|The view from North Pier|
|© Copyright Gerald England|
What I like most about North Pier is the pub on the end of it. Walk all the way down to the bottom of the pier, ignoring the gaps in the boards, and you'll reach The Sunset Lounge. Protected from the sea winds and year-round bad weather by perspex and gloss paint, it's a huge expanse of a pub, and is nearly always mostly empty inside where the darts boards and maroon carpets are. Despite clearly being big enough to host two wedding receptions simultaneously, there are three toilets in the ladies' bathroom and the last time I was there, none had locks, toilet paper or a cushion for screaming into. I have never seen a single adult in the "pub" part of The Sunset Lounge. This area is for kids with red sugar dummies and Slush Puppy-stained t-shirts to hide under tables in.
Outside, past the bar, is the same expanse again but with a polished dancefloor that's always occupied. On a good day, you might be lucky enough to witness the true madness of the organ player, using a thousand pedals and a thousand keyboards to play the same song a thousand times, injecting a bit more speed and terror into each rendition. Insane organ music 50ft above the sea bed helps to ease you into the feeling that you've completely lost your mind, so several jagermeisters are usually recommended to help get the brain lubricated. Today though, a crooner with a Korg is serenading pairs of pensioners ballroom dancing on the parquet, CDs for sale, £7. Find him on Facebook.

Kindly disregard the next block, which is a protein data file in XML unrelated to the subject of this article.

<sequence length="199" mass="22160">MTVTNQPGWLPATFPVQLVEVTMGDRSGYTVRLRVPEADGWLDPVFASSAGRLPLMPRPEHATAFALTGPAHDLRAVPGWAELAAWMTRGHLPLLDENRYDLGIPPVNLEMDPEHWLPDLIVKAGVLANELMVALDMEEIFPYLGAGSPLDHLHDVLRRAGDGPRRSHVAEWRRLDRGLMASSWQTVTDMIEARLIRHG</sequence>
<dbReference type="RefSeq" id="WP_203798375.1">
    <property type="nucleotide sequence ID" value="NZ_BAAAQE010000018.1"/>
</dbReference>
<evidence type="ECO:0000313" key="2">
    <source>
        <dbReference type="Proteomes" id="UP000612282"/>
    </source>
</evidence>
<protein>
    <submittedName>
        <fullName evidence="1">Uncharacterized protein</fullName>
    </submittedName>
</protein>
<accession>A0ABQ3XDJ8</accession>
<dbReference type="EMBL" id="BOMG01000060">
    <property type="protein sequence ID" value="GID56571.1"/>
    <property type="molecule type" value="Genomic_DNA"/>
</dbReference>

|The organist. Didn't believe me, did you?|
The best place to sit is on a picnic bench on the fringes of the lounge. Near enough to the bar (which is always well-staffed by friendly young people who know exactly what this place is) and far away from the busy arcade. On a sunny day - yes, they happen - the Irish Sea becomes the Mediterranean and bottles of Birra Moretti come out. It's a glorious place to sit and drink. You could begin to think it was beautiful.
You sit on the benches with people who make you happy and you soak in the surreal atmosphere of mis-matched patrons letting their hair down on a tiny wonky island far away from Monday morning and you laugh until you cry. And when the bar runs out of bottles of the beer you like (they're doing better with craft but there's still not much) and you're sick of shooting Archers out of highball glasses, the sun has set and you've taken a thousand bad orange photographs, it's time to head to the Edwardian carousel next door. They let adults on if you're polite. You can scream as much as you want once you're sat on your winning horse, switching and play-fighting while you spin like you're the star in a chintzy Western.
This is a place you visit on a whim. This is a place for Buckfast in your pocket. This is a place where you will always feel 17, rebellious, out of credit and finally living your own life. This is place that knows how bad the world is, and refuses to take part. I wholeheartedly respect that.
|Photo by Tom Strawn|